Bath Skyline parkrun is held on National Trust property just outside of the city. It’s held at ‘Free Fields’ and there is free parking at the BMI clinic a stones throw away (BA2 7BR), I believe there are also toilets available there which is good to know. I believe that there is overflow parking at a nearby school if you don’t manage to secure a space at the clinic. Please don’t park on the road, whilst you are legally entitled to please avoid doing so as it upsets the natives.

The course is a gently undulating 5k figure of eight with a variety of surfaces to contend with, at the time of writing this Jegmar rate it as the 319th flattest parkrun out of 458 in the UK with 152ft of elevation. It’s a really enjoyable course with steps to contend with, it would be a ‘Tragedy’ if you missed the amazing views over Bath as you ‘Stomp’ around the course. ‘Words Are Not Enough’ to describe it ‘Here And Now’, though I might be overdoing it now with the Steps song references, they are ‘Better Best Forgotten’!!

It’s a well attended mid size parkrun with 284 participants this week, including 33 first timers to the course, the first timers brief covers everything they need to know. There are regularly around 300 runners so the start can be a little congested, however they do have signs up with suggested times to help get people in the right place and it thins out fairly quickly. I found the sub 25 sign and positioned myself accordingly. The RD stood on the bank nearby and addressed the collective, giving clear and concise instructions about the course and parkrun.

The course has got some great names, Klondyke Copse, Little Klondyke Copse, Fairy Wood and so on. There’s marshals at every key turn making sure no one goes astray and keeping people motivated, don’t forget to say thanks as you pass. There are steps as mentioned, so it’s not suitable for buggy runners but it’s great for running with a dog. I wore trail shoes but would have got away with road as it wasn’t too bad underfoot, but it’s not been too wet so far, I can imagine that it gets quite muddy in wetter weather.

There’s a great downhill finish so you can push a bit harder for that last half a mile. There was a great atmosphere around the finish with a lot of runners hanging around and supporting and cheering others in. It’s always nice to see. The events team are also very nice and welcoming, friendly and chatty, it’s a lovely place to visit.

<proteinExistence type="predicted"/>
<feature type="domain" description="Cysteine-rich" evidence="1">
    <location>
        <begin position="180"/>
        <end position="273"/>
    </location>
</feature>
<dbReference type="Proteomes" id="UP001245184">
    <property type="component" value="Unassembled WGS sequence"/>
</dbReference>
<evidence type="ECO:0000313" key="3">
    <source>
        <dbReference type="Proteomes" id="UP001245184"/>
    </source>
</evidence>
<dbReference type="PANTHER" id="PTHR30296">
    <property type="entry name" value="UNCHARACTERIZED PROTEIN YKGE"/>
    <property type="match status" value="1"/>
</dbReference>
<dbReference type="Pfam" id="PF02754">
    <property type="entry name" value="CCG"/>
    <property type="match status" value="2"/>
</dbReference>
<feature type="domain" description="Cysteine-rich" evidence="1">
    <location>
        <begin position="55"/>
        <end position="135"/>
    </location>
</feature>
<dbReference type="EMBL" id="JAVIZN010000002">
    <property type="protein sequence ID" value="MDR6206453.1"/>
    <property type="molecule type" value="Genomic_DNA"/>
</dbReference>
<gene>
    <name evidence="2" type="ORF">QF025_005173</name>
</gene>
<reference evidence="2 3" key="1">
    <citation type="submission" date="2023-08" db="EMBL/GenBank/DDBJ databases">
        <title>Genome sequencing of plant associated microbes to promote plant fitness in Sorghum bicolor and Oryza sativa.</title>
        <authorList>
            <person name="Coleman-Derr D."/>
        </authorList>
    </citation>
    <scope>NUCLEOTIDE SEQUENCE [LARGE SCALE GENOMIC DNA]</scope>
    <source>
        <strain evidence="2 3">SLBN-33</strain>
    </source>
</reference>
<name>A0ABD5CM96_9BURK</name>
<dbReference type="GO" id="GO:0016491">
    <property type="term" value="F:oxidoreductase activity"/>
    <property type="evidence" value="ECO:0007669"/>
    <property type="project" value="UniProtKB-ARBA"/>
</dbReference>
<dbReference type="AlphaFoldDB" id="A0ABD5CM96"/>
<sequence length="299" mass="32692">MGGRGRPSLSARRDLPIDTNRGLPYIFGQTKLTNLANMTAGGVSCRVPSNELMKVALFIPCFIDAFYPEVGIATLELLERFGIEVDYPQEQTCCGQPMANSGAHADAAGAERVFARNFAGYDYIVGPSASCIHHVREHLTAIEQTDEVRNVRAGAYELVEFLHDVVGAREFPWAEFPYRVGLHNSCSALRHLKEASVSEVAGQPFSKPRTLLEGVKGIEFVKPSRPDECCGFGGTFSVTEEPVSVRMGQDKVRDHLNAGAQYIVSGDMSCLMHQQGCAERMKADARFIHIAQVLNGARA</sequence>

The only thing we missed was a post run coffee but we had to rush off to go check out of our Airbnb room. It states on the official site that there is a pavilion at the BMI clinic that can be used to host refreshments but it’s a bring your own affair, I’m not sure if people do that still or not and forgot to ask.

I had a great run and finished sub 25, just like my positioning marker. Bath Skyline was my 49th different parkrun, my next tourist trip will be for my Half Cowell, my cow run. It seems like only yesterday I was trying to complete 20 events to join the UK Parkrun Tourists Facebook group. Time flies when you’re having fun travelling round the country, visiting new places. If you’ve not given parkrun tourism a try then I highly recommend it, so many lovely places to see and nice people to meet.

Thank you Bath Skyline parkrun, we will be back.

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Blickling parkrun

The one with the “off with their heads”. This weekend we are a whopping 210 miles from home and visiting one of Norfolk’s finest, Blickling parkrun. This comes under the East of England region according to the official parkrun events page, it’s a pretty big region that covers a lot of ground. Aldenham, Tring and Ellenbrook Fields fall within this region so this excursion makes this my fourth parkrun visited in that particular region.

Blickling parkrun is located in a National Trust location so you know that it’s going to be a beautiful backdrop. It’s just north of Aylsham and has been managed by the National Trust since the 40’s and is reportedly the most haunted property in their portfolio. Blickling Hall was built during the reign of King James I by the Holbert family on top of the ruins of the Boleyn family residence, so has plenty of history. Legend has it that Anne Boleyn’s ghost appears in the grounds of the Hall dressed all in white, seated in a ghostly carriage that is drawn by headless horses, spurred on by a headless coachman. Anne too is headless, holding her severed head securely in her lap. On arrival the coach and driver vanish leaving the headless Anne to glide alone into Blickling Hall where she roams the corridors and rooms until daybreak. Her brother, Lord Rochford, also appears on the same night, he too is headless although he doesn’t enjoy the comfort of a carriage, for he is dragged across the surrounding countryside by four headless horses. They’ve all lost their heads!